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Henry V
Act 2, scene 1

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Contents

Characters in the Play

Entire Play

Henry V begins at the English court, where the young king is persuaded that he has a claim to the throne…

Prologue

The Chorus wishes for a far greater stage, actors, and audience. He apologizes for the scanty resources that are available…

Act 1, scene 1

The Bishop of Canterbury informs the Bishop of Ely of a bill threatening Church revenues and of a plan to…

Act 1, scene 2

At the King’s request, Canterbury provides an extensive interpretation of French law to support Henry’s claim to the French throne….

Act 2, chorus

The Chorus announces the enthusiastic support of English youth for Henry’s French campaign, but also advises that the French have…

Act 2, scene 1

King Henry’s former tavern companion Bardolph prevents Pistol and Nym from fighting over Hostess Quickly, Pistol’s wife. They are interrupted…

Act 2, scene 2

Henry, informed of the treachery of three of his friends, confronts them with their crimes. They throw themselves on his…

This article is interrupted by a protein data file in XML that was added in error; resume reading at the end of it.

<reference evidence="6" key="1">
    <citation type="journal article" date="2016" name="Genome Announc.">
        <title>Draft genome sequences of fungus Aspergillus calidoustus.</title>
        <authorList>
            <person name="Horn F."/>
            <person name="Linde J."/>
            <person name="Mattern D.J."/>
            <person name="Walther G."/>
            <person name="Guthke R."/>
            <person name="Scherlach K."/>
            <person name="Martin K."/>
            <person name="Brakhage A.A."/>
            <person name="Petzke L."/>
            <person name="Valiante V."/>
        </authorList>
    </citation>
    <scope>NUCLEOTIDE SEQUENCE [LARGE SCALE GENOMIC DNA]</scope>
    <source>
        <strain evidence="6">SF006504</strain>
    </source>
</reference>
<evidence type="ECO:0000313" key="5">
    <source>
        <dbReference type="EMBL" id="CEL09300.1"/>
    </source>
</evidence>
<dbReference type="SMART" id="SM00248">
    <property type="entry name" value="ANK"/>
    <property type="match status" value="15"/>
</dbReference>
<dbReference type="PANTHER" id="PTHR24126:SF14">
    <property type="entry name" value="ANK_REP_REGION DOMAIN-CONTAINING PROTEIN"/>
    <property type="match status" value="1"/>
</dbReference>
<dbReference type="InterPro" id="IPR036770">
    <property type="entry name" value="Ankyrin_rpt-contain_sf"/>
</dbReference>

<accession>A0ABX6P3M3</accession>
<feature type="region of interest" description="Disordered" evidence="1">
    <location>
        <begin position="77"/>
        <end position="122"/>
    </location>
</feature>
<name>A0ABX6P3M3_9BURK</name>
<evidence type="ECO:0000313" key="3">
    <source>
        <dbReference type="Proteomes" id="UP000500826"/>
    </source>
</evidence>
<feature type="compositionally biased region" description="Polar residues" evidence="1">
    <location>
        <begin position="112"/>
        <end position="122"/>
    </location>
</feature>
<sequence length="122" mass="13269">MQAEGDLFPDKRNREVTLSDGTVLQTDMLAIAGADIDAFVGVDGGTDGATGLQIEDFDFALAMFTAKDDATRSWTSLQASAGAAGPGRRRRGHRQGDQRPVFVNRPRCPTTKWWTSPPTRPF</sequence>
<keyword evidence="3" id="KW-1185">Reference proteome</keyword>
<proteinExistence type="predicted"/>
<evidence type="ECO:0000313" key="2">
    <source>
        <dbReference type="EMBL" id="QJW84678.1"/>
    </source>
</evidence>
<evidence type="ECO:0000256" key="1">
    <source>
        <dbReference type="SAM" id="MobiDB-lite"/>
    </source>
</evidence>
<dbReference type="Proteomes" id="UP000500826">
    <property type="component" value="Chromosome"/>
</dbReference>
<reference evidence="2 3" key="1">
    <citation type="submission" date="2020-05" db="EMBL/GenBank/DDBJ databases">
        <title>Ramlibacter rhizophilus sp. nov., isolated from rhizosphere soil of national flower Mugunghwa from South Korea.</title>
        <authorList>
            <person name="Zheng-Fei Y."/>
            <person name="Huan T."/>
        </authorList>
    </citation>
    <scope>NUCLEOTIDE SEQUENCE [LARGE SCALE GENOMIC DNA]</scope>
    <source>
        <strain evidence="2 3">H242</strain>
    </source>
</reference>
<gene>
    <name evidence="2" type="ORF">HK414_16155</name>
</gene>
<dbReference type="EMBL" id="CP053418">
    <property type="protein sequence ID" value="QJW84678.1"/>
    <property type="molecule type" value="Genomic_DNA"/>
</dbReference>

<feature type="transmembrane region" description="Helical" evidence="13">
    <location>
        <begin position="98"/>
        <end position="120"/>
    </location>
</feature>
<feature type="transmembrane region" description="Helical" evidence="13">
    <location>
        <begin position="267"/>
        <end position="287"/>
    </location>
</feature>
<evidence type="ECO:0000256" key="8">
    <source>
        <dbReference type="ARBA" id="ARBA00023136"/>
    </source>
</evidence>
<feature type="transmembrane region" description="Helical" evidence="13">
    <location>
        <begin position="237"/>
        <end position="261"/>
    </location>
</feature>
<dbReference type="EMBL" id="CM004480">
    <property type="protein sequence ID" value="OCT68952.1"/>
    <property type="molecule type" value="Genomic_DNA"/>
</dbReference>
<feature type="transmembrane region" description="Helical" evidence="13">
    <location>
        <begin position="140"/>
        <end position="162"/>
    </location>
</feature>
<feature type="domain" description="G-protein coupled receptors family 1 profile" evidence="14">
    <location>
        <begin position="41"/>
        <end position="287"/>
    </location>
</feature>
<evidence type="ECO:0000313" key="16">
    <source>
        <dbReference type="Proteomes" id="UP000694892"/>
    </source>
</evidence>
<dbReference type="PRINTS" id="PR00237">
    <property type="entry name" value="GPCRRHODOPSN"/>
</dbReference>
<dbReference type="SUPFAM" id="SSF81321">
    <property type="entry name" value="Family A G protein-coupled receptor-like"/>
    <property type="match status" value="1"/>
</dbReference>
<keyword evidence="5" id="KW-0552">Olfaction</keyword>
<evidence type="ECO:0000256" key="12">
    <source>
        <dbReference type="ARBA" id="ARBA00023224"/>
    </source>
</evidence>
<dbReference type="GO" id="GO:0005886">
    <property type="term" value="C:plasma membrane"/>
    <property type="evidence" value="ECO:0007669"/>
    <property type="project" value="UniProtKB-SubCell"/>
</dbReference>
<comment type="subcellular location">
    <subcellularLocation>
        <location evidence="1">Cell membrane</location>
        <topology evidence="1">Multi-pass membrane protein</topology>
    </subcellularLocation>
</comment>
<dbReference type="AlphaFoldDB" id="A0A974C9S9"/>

Act 2, scene 3

The tavern crew—Bardolph, Pistol, Nym, and the Boy—join the Hostess in mourning the dead Falstaff and, saying good-bye to the…

Act 2, scene 4

The King of France and his court plan their defense against Henry’s invasion. Exeter arrives to present the King with…

Act 3, chorus

The Chorus describes the embarkation of Henry’s fleet for France, Henry’s preparations to besiege the town of Harfleur, and the…

Act 3, scene 1

Henry delivers an oration to inspire his troops to take Harfleur.

Act 3, scene 2

Bardolph, Pistol, Nym, and the Boy withdraw from the assault on Harfleur. They are driven back to it by Captain…

Act 3, scene 3

Henry threatens the men of Harfleur with the destruction of the town and its population if they do not yield…

Act 3, scene 4

An old gentlewoman, Alice, begins to teach English to Katherine, Princess of France.

Act 3, scene 5

The French nobles speak of their shame at the success of Henry’s invasion. The French King plans to block Henry’s…

Act 3, scene 6

Captains Fluellen and Gower meet Pistol, who pleads for Bardolph, sentenced to die for robbery. Fluellen refuses to intervene and…

Act 3, scene 7

On the eve of battle, the French nobles, confident of their army’s superiority, engage in verbal competition.

Act 4, chorus

The Chorus describes the confident French and anxious English armies on the night before the battle of Agincourt, and portrays…